Text of PM’s speech at Assocham’s annual meetingJune 2nd, 2008 - 4:03 pm ICT by admin
New Delhi, June 2 (IANS) Following is the text of Prime Minister’s speech at the annual meeting of the Associated Chambers of Commerce and Industry (Assocham) here Monday, where he called for wider political consensus on economic issues. “I am delighted to be at your Annual General Meeting where you are discussing the impact of globalisation on our people. Assocham is not only one of the oldest chambers of business in India, but it is also one of the earliest to embrace the logic of an open economy. Your leaders have been consistent in their steadfast support for liberalization of our economy.
I recall the events of 1991 when we opened up our economy to greater external competition. I take this opportunity to once again express my gratitude for your support, your encouragement and your guidance to carry forward this process of liberalization.
Our country and our people are today better off as a consequence of the steps we took in 1991. It is fitting that this year, therefore your president is none other than Shri Venugopal Dhoot. His organization is the proud face of India’s economic globalisation. With businesses around the world, his enterprises have become building brands of a globally competitive Indian economy and have helped to the building up of Brand India.
The important thing is that we now have scores of Dhoot families around the country in a growing range of industries and services. I have often called them the ‘Children of Reform’. None of them had any global experience in 1991. Few had even a national presence. Within a span of one generation, many of your enterprises have emerged as national brands and global players. This is living proof of the enormous creative and business potential of the people of great country. More wealth and more employment have been created in India by Indians in the past two decades than probably in the previous two centuries.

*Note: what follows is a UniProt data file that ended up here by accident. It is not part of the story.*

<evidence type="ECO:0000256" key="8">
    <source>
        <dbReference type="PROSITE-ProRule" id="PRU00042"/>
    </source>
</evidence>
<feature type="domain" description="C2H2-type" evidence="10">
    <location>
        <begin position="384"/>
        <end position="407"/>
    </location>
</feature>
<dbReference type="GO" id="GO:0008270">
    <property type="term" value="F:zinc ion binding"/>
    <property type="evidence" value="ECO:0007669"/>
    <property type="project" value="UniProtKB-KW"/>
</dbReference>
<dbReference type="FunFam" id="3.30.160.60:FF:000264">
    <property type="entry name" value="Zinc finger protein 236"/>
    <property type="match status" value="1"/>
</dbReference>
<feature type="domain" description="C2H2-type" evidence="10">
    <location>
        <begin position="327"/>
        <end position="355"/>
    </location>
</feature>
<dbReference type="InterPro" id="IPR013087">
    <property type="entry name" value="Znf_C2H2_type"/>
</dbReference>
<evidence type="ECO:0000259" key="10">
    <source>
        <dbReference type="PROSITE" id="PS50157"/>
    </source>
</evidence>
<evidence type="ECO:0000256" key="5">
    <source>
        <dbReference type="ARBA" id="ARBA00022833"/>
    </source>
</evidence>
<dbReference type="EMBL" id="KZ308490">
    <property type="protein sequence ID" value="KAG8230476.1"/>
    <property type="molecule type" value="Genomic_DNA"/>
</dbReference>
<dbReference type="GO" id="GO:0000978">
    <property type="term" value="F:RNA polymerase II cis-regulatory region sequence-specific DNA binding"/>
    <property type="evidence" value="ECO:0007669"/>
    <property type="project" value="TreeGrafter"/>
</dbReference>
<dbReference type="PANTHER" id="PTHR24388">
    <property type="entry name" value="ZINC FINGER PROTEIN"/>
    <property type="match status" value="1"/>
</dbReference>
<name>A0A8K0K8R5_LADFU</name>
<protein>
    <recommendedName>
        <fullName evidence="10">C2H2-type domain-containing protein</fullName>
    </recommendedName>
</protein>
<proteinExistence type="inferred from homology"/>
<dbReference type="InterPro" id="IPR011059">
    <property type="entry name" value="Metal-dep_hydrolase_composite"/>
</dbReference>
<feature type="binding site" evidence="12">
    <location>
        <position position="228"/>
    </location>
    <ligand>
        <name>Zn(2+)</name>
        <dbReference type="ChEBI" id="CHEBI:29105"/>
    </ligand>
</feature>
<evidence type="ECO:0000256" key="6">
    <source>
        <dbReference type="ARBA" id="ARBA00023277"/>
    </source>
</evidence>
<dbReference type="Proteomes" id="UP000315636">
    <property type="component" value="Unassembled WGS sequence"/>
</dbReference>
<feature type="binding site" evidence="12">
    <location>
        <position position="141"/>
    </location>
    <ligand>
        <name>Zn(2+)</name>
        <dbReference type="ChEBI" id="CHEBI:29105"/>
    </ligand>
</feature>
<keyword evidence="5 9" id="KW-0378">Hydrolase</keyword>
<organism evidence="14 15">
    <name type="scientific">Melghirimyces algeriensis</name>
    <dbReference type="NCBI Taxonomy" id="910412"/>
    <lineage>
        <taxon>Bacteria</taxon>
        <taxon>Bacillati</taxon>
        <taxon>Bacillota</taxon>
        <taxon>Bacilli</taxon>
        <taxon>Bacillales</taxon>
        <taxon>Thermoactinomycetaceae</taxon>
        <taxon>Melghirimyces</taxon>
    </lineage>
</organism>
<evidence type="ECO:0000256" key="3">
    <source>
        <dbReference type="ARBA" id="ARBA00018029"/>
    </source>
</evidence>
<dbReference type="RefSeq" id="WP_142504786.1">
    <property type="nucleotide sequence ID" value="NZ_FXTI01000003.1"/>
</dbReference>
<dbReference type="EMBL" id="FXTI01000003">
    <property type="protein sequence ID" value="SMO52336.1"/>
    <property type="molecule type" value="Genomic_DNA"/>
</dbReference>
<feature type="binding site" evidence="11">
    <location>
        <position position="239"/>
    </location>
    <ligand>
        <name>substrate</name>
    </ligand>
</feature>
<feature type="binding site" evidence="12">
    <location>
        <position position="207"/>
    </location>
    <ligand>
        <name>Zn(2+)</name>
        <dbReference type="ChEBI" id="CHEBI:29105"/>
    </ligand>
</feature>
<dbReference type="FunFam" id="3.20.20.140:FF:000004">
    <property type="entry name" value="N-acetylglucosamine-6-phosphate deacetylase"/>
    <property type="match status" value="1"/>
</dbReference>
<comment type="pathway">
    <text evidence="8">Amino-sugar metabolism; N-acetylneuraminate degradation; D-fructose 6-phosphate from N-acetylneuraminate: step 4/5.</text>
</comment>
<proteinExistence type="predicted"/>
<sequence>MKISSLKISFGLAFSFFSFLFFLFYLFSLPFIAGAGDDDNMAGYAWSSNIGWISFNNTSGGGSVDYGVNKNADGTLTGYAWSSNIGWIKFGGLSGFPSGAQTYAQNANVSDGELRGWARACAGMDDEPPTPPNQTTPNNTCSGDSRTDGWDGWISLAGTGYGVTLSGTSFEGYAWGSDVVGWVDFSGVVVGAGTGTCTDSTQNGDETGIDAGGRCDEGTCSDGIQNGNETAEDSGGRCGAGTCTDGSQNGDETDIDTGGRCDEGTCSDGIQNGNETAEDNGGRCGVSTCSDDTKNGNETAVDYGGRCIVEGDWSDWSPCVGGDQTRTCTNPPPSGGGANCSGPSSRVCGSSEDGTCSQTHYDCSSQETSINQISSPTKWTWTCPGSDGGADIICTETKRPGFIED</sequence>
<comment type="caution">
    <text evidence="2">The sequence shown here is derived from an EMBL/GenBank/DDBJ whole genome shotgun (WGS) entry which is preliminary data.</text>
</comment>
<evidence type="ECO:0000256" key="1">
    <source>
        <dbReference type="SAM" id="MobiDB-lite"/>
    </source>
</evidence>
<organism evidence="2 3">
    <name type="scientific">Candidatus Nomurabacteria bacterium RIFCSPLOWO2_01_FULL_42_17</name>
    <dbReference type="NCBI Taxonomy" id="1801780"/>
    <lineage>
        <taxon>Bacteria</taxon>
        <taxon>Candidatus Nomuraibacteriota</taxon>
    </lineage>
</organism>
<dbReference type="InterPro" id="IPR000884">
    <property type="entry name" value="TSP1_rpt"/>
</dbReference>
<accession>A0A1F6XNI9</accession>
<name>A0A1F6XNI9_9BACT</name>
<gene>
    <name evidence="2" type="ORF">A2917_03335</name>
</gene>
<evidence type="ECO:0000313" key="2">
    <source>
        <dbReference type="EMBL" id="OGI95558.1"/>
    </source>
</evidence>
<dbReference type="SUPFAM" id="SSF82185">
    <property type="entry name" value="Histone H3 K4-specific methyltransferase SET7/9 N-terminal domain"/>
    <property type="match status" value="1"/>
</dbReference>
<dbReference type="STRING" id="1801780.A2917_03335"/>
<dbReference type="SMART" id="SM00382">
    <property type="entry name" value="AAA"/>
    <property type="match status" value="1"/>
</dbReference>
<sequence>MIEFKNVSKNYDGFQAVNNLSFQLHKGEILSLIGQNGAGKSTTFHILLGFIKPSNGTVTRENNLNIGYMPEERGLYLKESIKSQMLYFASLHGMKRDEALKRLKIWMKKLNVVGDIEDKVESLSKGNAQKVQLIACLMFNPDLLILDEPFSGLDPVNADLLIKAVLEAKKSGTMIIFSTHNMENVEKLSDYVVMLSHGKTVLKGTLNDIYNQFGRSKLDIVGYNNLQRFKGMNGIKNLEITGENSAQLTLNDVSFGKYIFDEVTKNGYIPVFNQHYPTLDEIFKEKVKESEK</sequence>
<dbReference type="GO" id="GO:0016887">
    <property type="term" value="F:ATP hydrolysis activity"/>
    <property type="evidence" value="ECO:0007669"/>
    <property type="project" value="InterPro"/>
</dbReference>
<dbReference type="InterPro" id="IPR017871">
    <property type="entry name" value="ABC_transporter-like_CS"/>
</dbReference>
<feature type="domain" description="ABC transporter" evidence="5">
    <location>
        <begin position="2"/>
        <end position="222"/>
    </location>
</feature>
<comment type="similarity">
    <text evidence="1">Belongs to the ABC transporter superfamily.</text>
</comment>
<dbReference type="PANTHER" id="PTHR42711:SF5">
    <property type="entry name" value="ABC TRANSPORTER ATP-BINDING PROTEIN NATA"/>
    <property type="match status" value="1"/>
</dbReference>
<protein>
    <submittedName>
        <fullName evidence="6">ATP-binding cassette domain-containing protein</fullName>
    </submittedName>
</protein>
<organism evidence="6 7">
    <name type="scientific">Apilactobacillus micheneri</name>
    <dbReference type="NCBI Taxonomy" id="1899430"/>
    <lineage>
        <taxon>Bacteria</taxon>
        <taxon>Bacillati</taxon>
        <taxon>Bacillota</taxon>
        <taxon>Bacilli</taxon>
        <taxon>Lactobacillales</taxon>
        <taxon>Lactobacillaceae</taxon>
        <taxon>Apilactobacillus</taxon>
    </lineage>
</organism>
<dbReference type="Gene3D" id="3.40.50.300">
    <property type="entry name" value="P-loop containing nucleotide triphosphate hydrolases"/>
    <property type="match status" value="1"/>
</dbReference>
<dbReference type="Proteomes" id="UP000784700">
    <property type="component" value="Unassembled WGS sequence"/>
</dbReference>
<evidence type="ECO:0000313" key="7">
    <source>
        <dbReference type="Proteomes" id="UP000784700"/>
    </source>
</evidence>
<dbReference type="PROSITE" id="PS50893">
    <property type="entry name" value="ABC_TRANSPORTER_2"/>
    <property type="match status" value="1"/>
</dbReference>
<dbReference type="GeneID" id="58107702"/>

The performance of the Indian economy, the improvement in the standard of living of our people and the decline in poverty since 1991, stand testimony to the success of the strategy we adopted at the time. There was no shortage of critics, of Cassandra’s of gloom and doom. Today we all derive satisfaction and take pride in the achievements of our economy and in the fact that the people of India have risen to the challenge of globalisation in the last two decades in a handsome manner.
The world recognizes today that the Indian route to globalisation has been a more stable and sustainable route. We have avoided many of the pitfalls that other developing countries and centrally planned economies got into. The steady acceleration to 5.5 percent growth from 1980 to the year 2000, and to nearly 9 percent since 2004, bear testimony to the wisdom of the saying, ’slow and steady wins the race’! The Indian tortoise will win the race against the many Asian hares!